Indian Catholic News

Kerala priest among sainthood causes advanced by pope

Fr. Varghese Payyappilly Palakkappilly, founder of the Congregation of Sisters of the Destitute, was born in Perumanoor in Kerala on Aug. 8, 1876.

 
Fr. Varghese Payyappilly.
Vatican city: 

Pope Francis has approved the advancement of the causes of eight Servants of God, all priests and religious. One of these causes is a Syro-Malabar priest, Fr. Varghese Payyappilly.

The pope met with the prefect of the Congregation for the Causes of Saints, Cardinal Angelo Amato, April 14, giving his approval for eight Servants of God to be recognized as ‘Venerable.’

Fr. Varghese Payyappilly Palakkappilly, founder of the Congregation of Sisters of the Destitute, was born in Perumanoor in Kerala on Aug. 8, 1876.

He was a priest of the Kerala-based Syro-Malabar Catholic Church, which is a church sui iuris – an autonomous Church with its specific rite, but in communion with Rome and subject to the governance of the Pope.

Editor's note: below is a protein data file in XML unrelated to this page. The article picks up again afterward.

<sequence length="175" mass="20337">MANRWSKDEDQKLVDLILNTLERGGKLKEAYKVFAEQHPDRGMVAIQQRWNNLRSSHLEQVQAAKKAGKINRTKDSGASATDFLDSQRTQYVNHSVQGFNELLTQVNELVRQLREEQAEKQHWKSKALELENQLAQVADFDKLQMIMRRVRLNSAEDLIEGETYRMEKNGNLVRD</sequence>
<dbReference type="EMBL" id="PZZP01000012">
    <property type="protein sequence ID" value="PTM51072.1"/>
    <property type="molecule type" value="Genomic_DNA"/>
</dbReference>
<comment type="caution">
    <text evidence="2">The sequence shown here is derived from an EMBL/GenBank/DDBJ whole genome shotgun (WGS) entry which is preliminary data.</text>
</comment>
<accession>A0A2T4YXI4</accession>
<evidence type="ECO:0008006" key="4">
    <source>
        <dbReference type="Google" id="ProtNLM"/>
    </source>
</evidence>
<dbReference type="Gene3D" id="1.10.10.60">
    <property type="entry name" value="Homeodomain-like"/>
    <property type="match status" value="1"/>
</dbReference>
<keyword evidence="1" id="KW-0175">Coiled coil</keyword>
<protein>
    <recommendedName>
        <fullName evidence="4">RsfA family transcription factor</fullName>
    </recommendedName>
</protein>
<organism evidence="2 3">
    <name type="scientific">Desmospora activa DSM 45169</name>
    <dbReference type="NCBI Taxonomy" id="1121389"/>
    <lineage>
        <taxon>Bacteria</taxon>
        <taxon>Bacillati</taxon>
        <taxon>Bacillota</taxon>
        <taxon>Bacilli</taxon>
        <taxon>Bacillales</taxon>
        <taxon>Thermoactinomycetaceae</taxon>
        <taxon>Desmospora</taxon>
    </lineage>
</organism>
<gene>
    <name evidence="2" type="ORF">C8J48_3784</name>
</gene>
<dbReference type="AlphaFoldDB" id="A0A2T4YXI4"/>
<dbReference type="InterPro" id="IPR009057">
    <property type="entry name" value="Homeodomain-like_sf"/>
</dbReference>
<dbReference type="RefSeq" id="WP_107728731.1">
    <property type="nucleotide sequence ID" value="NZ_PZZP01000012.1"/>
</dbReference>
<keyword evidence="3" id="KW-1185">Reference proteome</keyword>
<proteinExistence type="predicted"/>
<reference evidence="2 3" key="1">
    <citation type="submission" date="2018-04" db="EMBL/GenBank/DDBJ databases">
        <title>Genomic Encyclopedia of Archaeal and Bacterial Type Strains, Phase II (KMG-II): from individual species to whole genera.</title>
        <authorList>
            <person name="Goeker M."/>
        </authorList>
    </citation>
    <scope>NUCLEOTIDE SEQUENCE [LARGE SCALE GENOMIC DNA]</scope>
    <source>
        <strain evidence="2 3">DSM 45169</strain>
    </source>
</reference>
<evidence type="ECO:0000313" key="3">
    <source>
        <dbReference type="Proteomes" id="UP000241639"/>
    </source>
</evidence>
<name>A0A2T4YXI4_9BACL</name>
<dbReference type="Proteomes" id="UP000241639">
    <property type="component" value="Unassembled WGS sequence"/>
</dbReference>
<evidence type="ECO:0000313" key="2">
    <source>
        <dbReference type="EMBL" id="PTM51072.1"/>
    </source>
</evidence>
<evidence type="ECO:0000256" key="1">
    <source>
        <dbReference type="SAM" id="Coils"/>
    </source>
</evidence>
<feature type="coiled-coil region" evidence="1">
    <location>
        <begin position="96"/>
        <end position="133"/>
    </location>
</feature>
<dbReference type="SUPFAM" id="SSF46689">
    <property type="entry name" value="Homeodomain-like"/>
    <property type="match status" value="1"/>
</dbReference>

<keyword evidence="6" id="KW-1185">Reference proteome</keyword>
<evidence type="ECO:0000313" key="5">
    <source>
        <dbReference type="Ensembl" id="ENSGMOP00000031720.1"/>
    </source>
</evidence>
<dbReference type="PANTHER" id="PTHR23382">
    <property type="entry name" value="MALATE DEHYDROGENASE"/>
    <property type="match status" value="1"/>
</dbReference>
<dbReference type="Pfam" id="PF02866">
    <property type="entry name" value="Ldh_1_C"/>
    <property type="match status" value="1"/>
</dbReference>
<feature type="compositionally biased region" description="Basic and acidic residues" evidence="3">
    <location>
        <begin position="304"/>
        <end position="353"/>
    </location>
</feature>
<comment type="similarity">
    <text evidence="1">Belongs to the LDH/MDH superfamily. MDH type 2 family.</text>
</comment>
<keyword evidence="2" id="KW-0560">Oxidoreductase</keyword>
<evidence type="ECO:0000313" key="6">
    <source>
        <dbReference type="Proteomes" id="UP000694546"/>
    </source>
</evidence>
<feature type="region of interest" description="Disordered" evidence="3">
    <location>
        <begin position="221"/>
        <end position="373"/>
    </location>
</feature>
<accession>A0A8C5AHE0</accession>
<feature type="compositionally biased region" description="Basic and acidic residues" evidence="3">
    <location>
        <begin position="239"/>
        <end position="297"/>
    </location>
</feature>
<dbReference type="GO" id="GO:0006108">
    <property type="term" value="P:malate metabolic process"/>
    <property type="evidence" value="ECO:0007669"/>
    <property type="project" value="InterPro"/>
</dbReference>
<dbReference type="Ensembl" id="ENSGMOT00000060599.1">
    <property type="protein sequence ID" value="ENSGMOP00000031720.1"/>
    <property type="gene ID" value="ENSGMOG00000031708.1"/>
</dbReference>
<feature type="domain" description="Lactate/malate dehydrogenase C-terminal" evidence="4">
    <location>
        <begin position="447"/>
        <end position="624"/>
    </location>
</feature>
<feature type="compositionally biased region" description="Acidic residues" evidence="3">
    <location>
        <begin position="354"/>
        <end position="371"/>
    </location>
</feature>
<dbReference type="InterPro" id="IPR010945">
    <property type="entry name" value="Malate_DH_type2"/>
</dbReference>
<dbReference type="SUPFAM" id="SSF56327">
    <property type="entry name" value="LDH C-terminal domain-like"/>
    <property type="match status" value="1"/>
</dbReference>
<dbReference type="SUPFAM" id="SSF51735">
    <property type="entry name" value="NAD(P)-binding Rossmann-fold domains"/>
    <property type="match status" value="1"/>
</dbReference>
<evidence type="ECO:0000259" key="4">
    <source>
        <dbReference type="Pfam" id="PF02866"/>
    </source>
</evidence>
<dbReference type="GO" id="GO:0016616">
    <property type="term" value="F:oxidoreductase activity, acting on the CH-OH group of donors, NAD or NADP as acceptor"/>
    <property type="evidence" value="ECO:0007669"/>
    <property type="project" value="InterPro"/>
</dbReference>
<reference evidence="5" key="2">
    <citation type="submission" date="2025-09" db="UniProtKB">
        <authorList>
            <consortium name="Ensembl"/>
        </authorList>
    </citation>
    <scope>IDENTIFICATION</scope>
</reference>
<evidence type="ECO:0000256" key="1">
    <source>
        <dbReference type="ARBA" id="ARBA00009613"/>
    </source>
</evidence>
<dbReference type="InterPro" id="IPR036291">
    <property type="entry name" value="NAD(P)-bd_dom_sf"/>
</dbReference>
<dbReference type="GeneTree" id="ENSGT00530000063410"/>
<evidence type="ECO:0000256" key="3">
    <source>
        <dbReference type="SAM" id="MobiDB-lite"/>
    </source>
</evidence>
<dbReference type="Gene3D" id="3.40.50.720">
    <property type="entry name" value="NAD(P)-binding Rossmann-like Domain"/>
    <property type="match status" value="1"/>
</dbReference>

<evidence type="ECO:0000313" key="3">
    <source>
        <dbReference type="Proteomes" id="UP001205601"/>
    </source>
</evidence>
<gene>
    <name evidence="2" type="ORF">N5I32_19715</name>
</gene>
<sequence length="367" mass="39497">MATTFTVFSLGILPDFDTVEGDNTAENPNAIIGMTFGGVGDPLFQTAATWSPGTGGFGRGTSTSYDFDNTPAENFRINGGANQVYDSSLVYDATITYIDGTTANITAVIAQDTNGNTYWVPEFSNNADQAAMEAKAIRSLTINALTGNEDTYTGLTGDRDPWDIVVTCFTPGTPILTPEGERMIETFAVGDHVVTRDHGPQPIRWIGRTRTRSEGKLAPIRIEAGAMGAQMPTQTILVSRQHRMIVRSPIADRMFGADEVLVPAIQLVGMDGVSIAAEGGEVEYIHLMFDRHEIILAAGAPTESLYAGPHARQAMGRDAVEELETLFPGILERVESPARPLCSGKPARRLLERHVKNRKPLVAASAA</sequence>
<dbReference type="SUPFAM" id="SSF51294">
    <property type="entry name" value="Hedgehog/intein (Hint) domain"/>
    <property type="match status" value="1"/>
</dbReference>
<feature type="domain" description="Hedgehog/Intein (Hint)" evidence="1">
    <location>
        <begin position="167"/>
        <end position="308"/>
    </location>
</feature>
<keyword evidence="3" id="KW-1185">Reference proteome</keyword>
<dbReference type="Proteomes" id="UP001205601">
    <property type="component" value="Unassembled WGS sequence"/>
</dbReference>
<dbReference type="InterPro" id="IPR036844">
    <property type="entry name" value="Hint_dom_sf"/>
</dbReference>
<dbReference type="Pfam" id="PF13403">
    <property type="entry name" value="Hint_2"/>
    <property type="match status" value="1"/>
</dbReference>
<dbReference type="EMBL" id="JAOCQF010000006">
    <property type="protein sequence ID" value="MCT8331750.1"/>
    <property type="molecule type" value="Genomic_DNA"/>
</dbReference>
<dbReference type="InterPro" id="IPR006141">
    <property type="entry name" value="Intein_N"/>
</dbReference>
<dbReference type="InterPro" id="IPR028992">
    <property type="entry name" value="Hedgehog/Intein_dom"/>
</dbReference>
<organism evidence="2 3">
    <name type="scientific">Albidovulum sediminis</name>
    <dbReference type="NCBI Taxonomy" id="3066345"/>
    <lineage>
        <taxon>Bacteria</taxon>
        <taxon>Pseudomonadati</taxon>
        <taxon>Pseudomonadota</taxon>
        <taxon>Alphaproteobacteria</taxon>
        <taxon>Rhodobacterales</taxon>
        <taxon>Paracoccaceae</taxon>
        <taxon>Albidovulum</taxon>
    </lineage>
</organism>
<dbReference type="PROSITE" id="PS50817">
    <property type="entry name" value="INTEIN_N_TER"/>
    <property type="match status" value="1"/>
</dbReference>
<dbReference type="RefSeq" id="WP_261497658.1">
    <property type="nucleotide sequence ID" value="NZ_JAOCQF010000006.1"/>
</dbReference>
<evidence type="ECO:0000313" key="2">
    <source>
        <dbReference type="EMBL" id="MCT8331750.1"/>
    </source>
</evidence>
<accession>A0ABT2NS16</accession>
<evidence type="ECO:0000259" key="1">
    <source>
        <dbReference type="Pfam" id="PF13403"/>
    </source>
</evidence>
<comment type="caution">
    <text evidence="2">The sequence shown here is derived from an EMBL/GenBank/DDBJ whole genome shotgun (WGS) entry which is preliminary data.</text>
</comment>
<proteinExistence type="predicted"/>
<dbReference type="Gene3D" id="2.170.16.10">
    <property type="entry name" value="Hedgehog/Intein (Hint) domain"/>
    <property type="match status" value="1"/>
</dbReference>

Ordained a priest on Dec. 21, 1907, while serving at Marth Mariam Syro-Malabar Catholic Forane Church in Arakuzha, he started St. Mary’s Higher Secondary School.

He managed the school for 14 years, during which time priestly vocations at the school flourished, according to one of the priest’s former pupils.

Payyappilly was considered a good mediator and was sought after for solutions to problems. He was also held in great esteem by both church and government officials and was noted for his punctuality, discipline, piety and fraternal charity.

His concern for the poor led him to establish a congregation called the Sisters of the Destitute in 1927 as a way to continue what he considered Christ’s redemptive mission among the poor.
Today the congregation includes over 1,500 sisters and is present in Asia, Europe, Africa and the United States. They run schools, hospitals, homes for the sick and needy, rehabilitation centers for mentally and physically disabled children, health centers for AIDS and cancer patients, and libraries.

Payyappilly’s care of the poor was also made apparent when he turned St. Mary’s High School into a shelter for people who lost their homes and property in a flood in 1924, bringing food to people in a hired boat.


The priest died on Oct. 5, 1929 from typhoid. His cause for beatification was opened Aug. 25, 2009, and he was declared a Servant of God on Sept. 6, 2009.

Source: CAN

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